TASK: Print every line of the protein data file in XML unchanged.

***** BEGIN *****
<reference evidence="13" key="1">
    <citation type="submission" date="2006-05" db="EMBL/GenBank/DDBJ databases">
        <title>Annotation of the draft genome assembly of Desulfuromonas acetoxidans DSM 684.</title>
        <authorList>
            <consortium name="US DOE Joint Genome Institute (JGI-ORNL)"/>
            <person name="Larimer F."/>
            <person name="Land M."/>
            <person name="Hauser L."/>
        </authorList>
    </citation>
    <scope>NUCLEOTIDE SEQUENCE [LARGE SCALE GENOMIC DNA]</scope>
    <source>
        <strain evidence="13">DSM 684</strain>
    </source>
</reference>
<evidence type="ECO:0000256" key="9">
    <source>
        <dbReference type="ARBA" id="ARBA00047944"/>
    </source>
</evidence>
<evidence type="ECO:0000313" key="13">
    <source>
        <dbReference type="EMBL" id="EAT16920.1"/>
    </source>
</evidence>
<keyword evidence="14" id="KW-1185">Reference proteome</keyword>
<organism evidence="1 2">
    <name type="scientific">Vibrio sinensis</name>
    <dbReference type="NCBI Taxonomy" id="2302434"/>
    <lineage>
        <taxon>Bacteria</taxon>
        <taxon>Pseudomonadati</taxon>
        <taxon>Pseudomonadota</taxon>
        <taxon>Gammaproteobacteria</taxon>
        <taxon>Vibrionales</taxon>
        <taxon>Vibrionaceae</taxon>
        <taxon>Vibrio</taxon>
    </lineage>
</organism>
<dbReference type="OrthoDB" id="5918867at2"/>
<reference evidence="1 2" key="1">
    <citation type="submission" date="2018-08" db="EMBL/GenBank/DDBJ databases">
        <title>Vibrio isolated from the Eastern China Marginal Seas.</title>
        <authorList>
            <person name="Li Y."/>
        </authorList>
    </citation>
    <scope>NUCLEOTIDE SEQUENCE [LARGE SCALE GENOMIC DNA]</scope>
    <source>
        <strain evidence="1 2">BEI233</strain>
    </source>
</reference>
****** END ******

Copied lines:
<reference evidence="13" key="1">
    <citation type="submission" date="2006-05" db="EMBL/GenBank/DDBJ databases">
        <title>Annotation of the draft genome assembly of Desulfuromonas acetoxidans DSM 684.</title>
        <authorList>
            <consortium name="US DOE Joint Genome Institute (JGI-ORNL)"/>
            <person name="Larimer F."/>
            <person name="Land M."/>
            <person name="Hauser L."/>
        </authorList>
    </citation>
    <scope>NUCLEOTIDE SEQUENCE [LARGE SCALE GENOMIC DNA]</scope>
    <source>
        <strain evidence="13">DSM 684</strain>
    </source>
</reference>
<evidence type="ECO:0000256" key="9">
    <source>
        <dbReference type="ARBA" id="ARBA00047944"/>
    </source>
</evidence>
<evidence type="ECO:0000313" key="13">
    <source>
        <dbReference type="EMBL" id="EAT16920.1"/>
    </source>
</evidence>
<keyword evidence="14" id="KW-1185">Reference proteome</keyword>
<organism evidence="1 2">
    <name type="scientific">Vibrio sinensis</name>
    <dbReference type="NCBI Taxonomy" id="2302434"/>
    <lineage>
        <taxon>Bacteria</taxon>
        <taxon>Pseudomonadati</taxon>
        <taxon>Pseudomonadota</taxon>
        <taxon>Gammaproteobacteria</taxon>
        <taxon>Vibrionales</taxon>
        <taxon>Vibrionaceae</taxon>
        <taxon>Vibrio</taxon>
    </lineage>
</organism>
<dbReference type="OrthoDB" id="5918867at2"/>
<reference evidence="1 2" key="1">
    <citation type="submission" date="2018-08" db="EMBL/GenBank/DDBJ databases">
        <title>Vibrio isolated from the Eastern China Marginal Seas.</title>
        <authorList>
            <person name="Li Y."/>
        </authorList>
    </citation>
    <scope>NUCLEOTIDE SEQUENCE [LARGE SCALE GENOMIC DNA]</scope>
    <source>
        <strain evidence="1 2">BEI233</strain>
    </source>
</reference>